Although sliding out of wet hairpins is fun, it’s the chassis balance through quicker stuff that is so enjoyable and where you really appreciate the extra confidence instilled by the four-wheel drive. On such slippery roads I doubt I would have been brave enough to turn off the PSM in a C2S, but when grip starts to run out in the C4S and you feel the front start pushing, you know you can work with it and ride the car on its limit of grip. Stepping over the edge doesn’t feel so intimidating.

At intervals throughout the day the rain returns and breaks across the mountains in great waves, ensuring the slickness of the roads stays somewhere between an oil spill and Roger Moore in a dinner jacket. Frequently the downpours are accompanied with high winds that at least carry away the curses of snapper Tom Salt and videographer Sam Riley as they get soaked again. In between, the mist returns, tantalising with mesmerising vistas one second, hiding the hand in front of your face the next. It’s fine for me – this driving nirvana might be spoilt by hordes of bikers if the weather was nice – but it couldn’t be much more difficult for Tom and Sam capturing the images. And then, mid-afternoon, the light disappears entirely. Which really pleases them.

When I open the curtains in the morning, it looks like a ski resort outside. Assuming the same rules apply in Austria as in Great Britain, I decide to defrost the 911, fire up the heated seats and find a big pristine car park to mess up with some tyre tracks. It’s utterly childish but huge amounts of fun sending plumes of snow into the freezing air from all four wheels. Turn the traction and stability controls off and it couldn’t be simpler to make yourself dizzy doing slow doughnuts.

After a suitable amount of time looking like a dog chasing its own tail, we load all the kit up and head off down the steep, slippery road towards the valley, trying to ignore its resemblance to a bobsleigh run. Once the snow has retreated a bit, we head south along the merely damp valley road towards Gmünd and it strikes me that the 4S’s even wider track, combined with the optional engine mounts and PDCC, make this possibly the flattest-cornering 911 ever. It hardly rolls at all, and those classic 911 handling traits are subtler than ever. No real waiting for the nose to settle, no real caution about the engine being slung out pendulously behind you. It almost feels like a well-balanced mid-engined car and you drive it with much more positivity as a result, especially on turn-in. The smooth-shifting PDK only adds to the sense of invincibility. That’s not to say the C4S is boring, but it’s more normal in the way it behaves.

The Pfeifhofer Porsche museum in Gmünd is a family-run concern set up in 1982, but it is sufficiently regarded that it has links to the main Porsche museum in Stuttgart, which loans some exhibits. Gmünd is a lovely small town on the border with the Czech Republic, with a castle and a wide high street. The museum is on the outskirts, in a half-timber building that used to be stables. Inside, amongst other things, is a wonderful collection of scale models, a line-up of early boxer engines, a gorgeous Martini-liveried 935, a 996 police car and a fascinating cutaway of a 968.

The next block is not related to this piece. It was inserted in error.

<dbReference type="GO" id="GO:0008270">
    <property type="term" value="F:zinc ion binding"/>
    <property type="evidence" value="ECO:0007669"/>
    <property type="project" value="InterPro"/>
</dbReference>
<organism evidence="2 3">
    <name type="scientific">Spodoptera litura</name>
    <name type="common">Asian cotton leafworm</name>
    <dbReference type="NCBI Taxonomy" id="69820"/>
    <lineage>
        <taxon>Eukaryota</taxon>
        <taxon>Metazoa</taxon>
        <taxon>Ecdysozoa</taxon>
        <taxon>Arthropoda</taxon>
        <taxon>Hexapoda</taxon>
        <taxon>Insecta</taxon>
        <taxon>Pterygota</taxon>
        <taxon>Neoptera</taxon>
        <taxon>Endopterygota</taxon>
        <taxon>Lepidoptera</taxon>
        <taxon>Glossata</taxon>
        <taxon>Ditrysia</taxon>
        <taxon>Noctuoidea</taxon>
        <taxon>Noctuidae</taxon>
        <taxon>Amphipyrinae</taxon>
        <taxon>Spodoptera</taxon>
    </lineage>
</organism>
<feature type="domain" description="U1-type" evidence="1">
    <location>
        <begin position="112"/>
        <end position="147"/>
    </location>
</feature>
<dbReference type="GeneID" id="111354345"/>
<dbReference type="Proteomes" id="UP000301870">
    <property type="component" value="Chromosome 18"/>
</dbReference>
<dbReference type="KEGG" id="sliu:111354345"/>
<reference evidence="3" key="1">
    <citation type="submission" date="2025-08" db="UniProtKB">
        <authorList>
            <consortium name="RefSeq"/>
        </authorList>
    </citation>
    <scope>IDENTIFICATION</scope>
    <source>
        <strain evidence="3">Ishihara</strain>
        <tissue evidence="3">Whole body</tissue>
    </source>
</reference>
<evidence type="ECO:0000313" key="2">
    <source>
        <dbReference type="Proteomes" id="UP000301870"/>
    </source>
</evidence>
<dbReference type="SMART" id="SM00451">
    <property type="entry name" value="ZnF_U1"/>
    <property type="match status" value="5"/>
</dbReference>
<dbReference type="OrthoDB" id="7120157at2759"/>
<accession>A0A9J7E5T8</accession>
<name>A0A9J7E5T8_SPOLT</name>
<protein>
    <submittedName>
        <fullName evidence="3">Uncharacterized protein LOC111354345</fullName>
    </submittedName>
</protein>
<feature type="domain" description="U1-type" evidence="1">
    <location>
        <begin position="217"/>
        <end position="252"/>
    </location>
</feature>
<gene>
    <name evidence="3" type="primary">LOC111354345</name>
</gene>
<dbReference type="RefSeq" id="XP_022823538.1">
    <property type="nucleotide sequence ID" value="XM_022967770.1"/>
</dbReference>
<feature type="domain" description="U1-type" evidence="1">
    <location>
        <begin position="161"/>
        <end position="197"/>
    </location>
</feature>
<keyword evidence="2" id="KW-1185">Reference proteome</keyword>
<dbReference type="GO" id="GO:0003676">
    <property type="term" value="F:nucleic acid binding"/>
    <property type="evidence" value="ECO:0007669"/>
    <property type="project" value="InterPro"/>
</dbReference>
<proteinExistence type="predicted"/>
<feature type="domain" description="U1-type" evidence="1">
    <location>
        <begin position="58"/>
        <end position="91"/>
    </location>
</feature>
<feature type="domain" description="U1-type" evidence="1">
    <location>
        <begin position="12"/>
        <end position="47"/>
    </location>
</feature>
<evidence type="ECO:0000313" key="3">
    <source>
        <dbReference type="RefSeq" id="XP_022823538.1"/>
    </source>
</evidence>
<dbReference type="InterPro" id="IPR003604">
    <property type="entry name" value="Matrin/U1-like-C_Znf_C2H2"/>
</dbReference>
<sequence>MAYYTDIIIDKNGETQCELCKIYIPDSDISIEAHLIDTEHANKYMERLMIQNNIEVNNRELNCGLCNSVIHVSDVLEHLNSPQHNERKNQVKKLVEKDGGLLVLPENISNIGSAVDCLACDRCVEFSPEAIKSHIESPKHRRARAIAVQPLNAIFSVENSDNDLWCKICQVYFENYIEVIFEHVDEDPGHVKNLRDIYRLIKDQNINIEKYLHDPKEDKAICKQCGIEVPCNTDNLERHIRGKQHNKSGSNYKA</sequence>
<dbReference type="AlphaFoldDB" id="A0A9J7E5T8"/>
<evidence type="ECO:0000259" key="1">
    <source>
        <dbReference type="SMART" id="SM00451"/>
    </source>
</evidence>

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There are also some pictures of the Cisitalia on the wall, with a few details. The bodywork looks quite delicate with a slightly duck-bill slant to the nose, but round the back you can also see hints of the Auto Union C-types that Porsche worked on before the Second World War. The Cisitalia had a 1.5-litre supercharged flat-12 engine that produced 385bhp at 10,500rpm and was attached to a sequential gearbox. Bafflingly, the four-wheel drive could be manually engaged or disengaged.

As we move to leave, Tom, who speaks excellent German, has a chat to Helmut Pfeifhofer, who set up the museum and is manning the ticket desk. Tom explains what we’re doing and Helmut asks if we’d like to see the original factory. If so, his son Christoph will be along in a minute and can take us there – it’s only a few minutes away. It turns out that Helmut has bought the original factory to save it from being demolished and has restored it to what it would have been like in the late ’40s.

Sure enough, Christoph turns up and we follow his A6 the couple of miles to what was originally a sawmill. The gate is unlocked and we’re allowed to park the C4S in front of the shuttered building to take a few photographs.

‘Would you like to see inside?’ says Christoph once the camera has stopped clicking. Cue much smiling and nodding from us.

As you walk up the steps and through the main door, it’s like you’ve gone through into Narnia. The smell is slightly musty and there’s an overriding sense that you really have stepped back 65 years. You’re in a narrow, dark hallway with a row of hooks where an old white mechanic’s jacket is hanging, complete with threadbare VW patch on the breast pocket. Off to the left is a large room that was the canteen, but turn right and you’re in the main reception where workers clocked on and off. It’s incredible to think that this is what everything in Zuffenhausen grew from. Walk across the wooden floor and through another door and you are in Ferdinand Porsche’s office, complete with large drawing board. You almost expect him to come wandering through the door and take up a pencil.

And what is pinned to the wall? Technical drawings of the Cisitalia. It’s impossible to stop a shiver running down my spine. I’m glad Porsche still does four-wheel-drive cars, not just because I think the C4S is the best current 911, but because it’s led me here.